Until recently, we had not used a formal curriculum for math. Sure, we did math, but it was a compilation of basic skills, free worksheets that I had found online, games, flash cards, manipulatives, art, and workbooks that I had put together. So, when we were offered the chance to review the Kindergarten Homeschool Curriculum from TouchMath right at the beginning of our Kindergarten year, (We began in January.) I was relieved. Not that I don’t know Kindergarten math, mind you, (Though some might say I don’t. 😉 ) I just felt it was time to begin using some “real” curricula and to be honest, when it came to math, I wasn’t sure where to turn.
I usually get excited for curriculum shopping. However, I wasn’t really liking what I saw in the math department. Up pops this opportunity, and what do you know? It was an answer to prayer.
TouchMath uses a very tactile approach by utilizing TouchPoints. With this approach, every number has points. Each point has a value of one and is assigned a place on the number. When counting the numbers, the child touches the points and says them aloud, adding up the value of the numeral. The “year” is broken up into units (A-D) and then into 6 modules. The manual is probably the best one I’ve ever seen, actually walking you through each and every step of the worksheets/activities by telling you when to let the child work alone and when to guide them. Forms for monitoring progress or to take notes on what to go back and review more of are also included, along with detailed explanations of what your child should be doing and is expected to know before beginning the module and after.
If you have a child that needs to learn kinesthetically or has sensory issues, this might be something you really want to look into. Tommy has to literally exhaust every one of his 5 senses some days when it comes to math. (Okay, maybe not ALL of them. If I could have him eat the numbers to taste them, and it would work, I would. He’s just a typical 5 year old boy who doesn’t understand the point of all this number talk. On good days, he catches on almost too fast! Oh, I’m rambling… Sorry…)
For our review, we were also given TouchShapes, TouchMath Tutor Software, and 3-D Numerals. These items are NOT required, and the curriculum standing alone is still good. However, I found that by combining all of these resources together with the core curriculum, that is based on common core state standards, Tommy was able to touch, say, and hear what he was learning. Sometimes just moving a TouchShape to a different place on the worksheet or hearing the bear on the software explain a concept to him, he was able to grasp what he was trying to understand. The 3-D Numerals I would highly recommend should you choose to go with this program, though, as they are really what helped Tommy “get it” more than anything. (And while we were not given TouchMath to review for our preschool aged son, Johnny Ben, who is Autistic, I want to mention something: After watching his older brother do his lessons, Johnny Ben walked over to the table in the homeschool room and began touching the TouchPoints on the 3-D Numerals and saying the numbers. (He is mostly non-verbal.) Color me happy!)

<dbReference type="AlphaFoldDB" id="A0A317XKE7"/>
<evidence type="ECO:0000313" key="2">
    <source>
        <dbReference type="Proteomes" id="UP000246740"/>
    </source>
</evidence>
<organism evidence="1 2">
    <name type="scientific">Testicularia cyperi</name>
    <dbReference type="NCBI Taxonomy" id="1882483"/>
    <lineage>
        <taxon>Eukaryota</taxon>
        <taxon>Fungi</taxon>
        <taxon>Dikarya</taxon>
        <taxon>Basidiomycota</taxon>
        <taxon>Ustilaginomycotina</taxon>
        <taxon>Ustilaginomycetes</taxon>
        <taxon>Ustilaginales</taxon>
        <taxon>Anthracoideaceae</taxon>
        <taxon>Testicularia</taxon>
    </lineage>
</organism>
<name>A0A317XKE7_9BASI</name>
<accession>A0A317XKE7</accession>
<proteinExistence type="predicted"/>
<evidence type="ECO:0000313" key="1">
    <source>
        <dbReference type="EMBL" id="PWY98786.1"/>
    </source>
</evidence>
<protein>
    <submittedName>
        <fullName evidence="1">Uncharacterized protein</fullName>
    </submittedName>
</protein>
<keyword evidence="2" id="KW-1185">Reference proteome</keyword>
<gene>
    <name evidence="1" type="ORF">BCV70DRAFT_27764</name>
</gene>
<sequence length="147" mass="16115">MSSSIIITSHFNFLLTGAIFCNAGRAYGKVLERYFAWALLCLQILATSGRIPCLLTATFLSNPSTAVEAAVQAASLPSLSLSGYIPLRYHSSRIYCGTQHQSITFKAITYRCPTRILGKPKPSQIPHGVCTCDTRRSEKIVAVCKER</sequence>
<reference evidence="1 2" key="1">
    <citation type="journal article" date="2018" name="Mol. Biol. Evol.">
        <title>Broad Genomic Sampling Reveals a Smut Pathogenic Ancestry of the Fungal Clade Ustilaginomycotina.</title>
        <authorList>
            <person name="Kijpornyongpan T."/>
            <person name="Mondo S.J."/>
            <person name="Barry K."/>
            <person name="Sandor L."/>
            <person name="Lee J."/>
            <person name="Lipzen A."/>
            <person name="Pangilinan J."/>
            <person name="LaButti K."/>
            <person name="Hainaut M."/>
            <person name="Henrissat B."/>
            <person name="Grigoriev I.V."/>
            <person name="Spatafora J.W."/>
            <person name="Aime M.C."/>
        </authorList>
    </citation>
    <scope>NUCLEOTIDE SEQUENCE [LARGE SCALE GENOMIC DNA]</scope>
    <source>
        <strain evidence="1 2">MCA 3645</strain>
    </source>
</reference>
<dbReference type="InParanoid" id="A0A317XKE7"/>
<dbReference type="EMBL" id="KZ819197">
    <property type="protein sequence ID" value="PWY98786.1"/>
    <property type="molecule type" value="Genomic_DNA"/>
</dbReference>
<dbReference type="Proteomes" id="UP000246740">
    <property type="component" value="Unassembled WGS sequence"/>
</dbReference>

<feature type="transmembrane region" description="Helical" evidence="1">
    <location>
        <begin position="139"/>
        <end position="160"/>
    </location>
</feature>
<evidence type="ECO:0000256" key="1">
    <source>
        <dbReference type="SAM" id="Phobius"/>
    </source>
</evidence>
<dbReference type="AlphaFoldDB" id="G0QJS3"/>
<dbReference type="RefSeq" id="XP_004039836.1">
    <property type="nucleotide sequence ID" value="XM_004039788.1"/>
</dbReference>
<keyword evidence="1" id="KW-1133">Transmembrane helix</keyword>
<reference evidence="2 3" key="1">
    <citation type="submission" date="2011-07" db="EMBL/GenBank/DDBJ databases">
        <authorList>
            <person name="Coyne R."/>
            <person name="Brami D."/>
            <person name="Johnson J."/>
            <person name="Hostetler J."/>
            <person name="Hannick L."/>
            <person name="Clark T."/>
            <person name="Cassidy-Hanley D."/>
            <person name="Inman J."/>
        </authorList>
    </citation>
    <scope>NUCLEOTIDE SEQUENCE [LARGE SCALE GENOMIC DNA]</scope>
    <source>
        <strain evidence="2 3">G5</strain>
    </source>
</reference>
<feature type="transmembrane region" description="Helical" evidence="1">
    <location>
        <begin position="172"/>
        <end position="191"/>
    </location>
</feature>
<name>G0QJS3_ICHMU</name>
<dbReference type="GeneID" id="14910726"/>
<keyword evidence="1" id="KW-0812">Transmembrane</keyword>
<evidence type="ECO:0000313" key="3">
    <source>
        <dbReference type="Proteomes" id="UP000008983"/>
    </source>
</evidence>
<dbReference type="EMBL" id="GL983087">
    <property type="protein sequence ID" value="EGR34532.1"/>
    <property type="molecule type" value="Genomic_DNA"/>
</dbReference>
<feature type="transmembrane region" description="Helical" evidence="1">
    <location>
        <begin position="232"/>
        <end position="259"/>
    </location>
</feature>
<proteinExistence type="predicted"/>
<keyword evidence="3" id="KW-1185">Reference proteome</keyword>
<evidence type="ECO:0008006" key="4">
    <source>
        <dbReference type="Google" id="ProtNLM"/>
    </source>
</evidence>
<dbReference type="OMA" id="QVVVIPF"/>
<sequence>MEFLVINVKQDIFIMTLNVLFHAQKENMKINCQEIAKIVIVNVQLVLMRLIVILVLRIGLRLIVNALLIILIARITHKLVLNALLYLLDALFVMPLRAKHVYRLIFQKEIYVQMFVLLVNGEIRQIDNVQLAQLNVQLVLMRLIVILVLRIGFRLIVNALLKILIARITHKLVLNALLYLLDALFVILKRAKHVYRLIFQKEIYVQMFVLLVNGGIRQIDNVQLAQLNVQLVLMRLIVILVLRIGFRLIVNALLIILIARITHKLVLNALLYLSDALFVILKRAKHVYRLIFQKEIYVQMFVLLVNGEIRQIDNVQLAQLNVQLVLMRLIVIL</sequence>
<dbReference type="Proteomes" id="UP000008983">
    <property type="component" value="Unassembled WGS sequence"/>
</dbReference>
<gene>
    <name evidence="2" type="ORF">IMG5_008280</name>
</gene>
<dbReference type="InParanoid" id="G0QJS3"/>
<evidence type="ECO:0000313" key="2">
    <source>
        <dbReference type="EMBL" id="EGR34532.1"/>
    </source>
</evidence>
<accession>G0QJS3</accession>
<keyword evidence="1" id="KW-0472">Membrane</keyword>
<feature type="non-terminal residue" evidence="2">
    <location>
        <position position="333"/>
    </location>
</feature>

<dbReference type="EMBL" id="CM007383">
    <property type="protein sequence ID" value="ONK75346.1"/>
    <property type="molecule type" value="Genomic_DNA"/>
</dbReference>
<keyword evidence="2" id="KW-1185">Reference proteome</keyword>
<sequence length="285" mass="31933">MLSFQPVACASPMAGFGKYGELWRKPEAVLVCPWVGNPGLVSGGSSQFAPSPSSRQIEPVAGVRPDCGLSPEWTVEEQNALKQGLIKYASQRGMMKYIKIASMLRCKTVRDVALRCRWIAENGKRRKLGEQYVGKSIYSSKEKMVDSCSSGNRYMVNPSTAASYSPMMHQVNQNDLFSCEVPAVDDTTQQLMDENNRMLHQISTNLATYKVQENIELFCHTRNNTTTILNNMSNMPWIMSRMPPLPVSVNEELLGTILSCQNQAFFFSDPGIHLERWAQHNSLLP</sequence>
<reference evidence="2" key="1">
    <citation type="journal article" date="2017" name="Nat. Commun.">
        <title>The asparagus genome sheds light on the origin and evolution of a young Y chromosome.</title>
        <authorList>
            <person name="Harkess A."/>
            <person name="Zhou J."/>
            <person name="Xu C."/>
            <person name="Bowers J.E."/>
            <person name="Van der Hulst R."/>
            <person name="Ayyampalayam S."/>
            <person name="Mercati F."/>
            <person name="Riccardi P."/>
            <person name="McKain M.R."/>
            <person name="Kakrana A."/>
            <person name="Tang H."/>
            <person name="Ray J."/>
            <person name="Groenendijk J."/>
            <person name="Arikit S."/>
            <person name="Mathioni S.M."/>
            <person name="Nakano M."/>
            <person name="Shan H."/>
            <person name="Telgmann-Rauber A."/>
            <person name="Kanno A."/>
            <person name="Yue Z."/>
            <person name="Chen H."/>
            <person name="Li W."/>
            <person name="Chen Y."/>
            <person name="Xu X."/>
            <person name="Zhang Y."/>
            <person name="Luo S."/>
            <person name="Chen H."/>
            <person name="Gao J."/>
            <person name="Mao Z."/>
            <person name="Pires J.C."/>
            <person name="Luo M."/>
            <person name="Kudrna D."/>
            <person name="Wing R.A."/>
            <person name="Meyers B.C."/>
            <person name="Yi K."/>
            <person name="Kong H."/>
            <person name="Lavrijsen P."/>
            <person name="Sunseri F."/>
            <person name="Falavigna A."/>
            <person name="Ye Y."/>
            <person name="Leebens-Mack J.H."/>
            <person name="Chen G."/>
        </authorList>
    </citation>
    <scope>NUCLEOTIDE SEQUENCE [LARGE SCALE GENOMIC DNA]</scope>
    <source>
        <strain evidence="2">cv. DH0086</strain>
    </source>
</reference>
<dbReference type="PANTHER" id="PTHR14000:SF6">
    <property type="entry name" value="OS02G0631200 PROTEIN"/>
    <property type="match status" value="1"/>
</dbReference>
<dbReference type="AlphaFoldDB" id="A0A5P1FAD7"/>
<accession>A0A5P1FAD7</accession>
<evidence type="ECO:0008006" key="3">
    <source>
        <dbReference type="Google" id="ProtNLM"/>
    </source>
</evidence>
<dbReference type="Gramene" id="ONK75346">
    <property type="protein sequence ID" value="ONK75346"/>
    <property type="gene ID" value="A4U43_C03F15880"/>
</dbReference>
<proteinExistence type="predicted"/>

The lessons are to last about 2 1/2 times your child’s age, so since Tommy just turned 5 this last week we focused on 10-12 minutes of lessons 4-5 days a week. Some days this meant we only got through 1 (a few times less) worksheet or activity. Other days it meant we did 3 worksheets or he flew through the lessons on the software. In the beginning this worried me, but after a few weeks I realized it was working out for him when he was counting to 100 at a family dinner with my parents and showing such confidence about it. At this point in time he is learning subtraction and is just going with the flow.
The TouchMath Kindergarten Homeschool curriculum is available as a download from TouchMath.com. Now, this is another really cool thing I like about this company. You don’t have to buy the entire year at once. If you want to, you can, but if you would like to you can buy only one unit at a time. The cost of each unit individually is $59.95, and if you purchase all 4 units at once the price is $199.95. The optional add-ons that our family was given to review were:
All in all, I give TouchMath a good rating. Teaching math to some kids is just flat out hard. Especially a child who could care less about it. It got my son’s attention and has him learning things he needs to know. A+!
Want to know more? Feel free to click here to see other reviews, including those of families who were given different grade levels. Thanks for stopping by!